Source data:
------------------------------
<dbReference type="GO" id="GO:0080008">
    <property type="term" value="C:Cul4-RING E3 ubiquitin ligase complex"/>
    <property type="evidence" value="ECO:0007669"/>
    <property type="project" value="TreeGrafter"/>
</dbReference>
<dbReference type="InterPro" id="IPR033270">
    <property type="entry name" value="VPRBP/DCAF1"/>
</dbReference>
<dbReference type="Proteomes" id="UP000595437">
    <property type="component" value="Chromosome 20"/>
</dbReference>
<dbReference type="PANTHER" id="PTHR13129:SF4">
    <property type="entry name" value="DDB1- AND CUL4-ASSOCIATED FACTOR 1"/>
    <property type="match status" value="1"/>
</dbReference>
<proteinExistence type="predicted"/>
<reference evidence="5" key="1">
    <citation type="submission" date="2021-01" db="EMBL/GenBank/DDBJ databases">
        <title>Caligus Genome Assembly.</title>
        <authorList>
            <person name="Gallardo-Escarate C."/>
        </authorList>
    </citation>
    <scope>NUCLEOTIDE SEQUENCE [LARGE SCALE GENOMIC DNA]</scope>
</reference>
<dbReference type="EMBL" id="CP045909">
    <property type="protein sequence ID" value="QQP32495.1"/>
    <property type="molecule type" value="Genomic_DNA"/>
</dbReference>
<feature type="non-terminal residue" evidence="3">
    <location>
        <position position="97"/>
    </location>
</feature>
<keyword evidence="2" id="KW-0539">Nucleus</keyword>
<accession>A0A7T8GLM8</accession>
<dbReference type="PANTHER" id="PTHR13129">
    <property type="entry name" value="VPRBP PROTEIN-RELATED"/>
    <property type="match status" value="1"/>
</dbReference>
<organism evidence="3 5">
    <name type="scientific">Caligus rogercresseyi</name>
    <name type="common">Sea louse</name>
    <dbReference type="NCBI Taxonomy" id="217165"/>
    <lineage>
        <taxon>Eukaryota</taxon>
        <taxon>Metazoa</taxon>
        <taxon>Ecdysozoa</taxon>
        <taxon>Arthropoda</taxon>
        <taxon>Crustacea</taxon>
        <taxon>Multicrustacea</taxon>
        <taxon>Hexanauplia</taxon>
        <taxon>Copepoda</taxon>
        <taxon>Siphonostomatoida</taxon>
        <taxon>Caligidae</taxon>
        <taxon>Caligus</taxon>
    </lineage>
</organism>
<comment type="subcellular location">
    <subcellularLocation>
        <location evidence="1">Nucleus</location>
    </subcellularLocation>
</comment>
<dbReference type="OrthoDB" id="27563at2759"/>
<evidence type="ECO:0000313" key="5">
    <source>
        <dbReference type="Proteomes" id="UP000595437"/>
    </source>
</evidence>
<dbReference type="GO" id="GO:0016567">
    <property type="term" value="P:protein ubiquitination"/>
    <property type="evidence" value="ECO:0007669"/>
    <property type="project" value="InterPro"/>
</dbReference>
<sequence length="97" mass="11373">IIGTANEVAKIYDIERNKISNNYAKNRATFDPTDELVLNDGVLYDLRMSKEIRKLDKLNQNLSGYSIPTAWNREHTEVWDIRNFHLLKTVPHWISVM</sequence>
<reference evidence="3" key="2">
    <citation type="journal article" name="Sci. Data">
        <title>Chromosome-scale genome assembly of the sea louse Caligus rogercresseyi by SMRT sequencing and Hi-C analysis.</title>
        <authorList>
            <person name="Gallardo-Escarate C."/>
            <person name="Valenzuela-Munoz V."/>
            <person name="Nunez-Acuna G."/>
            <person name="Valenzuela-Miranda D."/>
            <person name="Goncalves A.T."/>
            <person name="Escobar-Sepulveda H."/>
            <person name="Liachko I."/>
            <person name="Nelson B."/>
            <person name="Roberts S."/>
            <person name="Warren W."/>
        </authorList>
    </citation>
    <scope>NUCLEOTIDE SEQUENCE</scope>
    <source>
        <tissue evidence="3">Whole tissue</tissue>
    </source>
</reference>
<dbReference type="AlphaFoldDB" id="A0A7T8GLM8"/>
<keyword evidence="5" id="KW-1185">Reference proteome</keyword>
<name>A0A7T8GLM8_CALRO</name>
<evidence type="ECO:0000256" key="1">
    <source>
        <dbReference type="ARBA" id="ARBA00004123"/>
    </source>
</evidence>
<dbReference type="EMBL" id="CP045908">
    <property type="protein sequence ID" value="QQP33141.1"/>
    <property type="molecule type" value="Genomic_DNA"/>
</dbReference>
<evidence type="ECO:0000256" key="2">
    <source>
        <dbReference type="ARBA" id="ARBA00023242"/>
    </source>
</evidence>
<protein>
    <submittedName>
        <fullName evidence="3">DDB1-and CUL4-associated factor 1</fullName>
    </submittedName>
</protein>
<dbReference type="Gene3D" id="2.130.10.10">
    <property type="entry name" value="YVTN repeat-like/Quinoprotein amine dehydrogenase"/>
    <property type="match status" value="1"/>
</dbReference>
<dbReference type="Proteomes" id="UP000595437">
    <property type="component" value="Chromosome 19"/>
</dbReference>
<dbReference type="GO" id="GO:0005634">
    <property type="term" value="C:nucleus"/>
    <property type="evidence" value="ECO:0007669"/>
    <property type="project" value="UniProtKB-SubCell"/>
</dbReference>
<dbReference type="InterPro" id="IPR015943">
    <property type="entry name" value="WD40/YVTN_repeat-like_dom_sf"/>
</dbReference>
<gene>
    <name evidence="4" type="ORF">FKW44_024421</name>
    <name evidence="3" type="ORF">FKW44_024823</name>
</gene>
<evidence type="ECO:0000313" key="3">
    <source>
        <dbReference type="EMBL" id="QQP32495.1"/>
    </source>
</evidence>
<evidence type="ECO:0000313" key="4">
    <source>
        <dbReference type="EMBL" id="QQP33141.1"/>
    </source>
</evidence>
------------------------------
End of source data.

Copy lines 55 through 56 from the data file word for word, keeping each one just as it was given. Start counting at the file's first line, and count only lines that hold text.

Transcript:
        <taxon>Caligidae</taxon>
        <taxon>Caligus</taxon>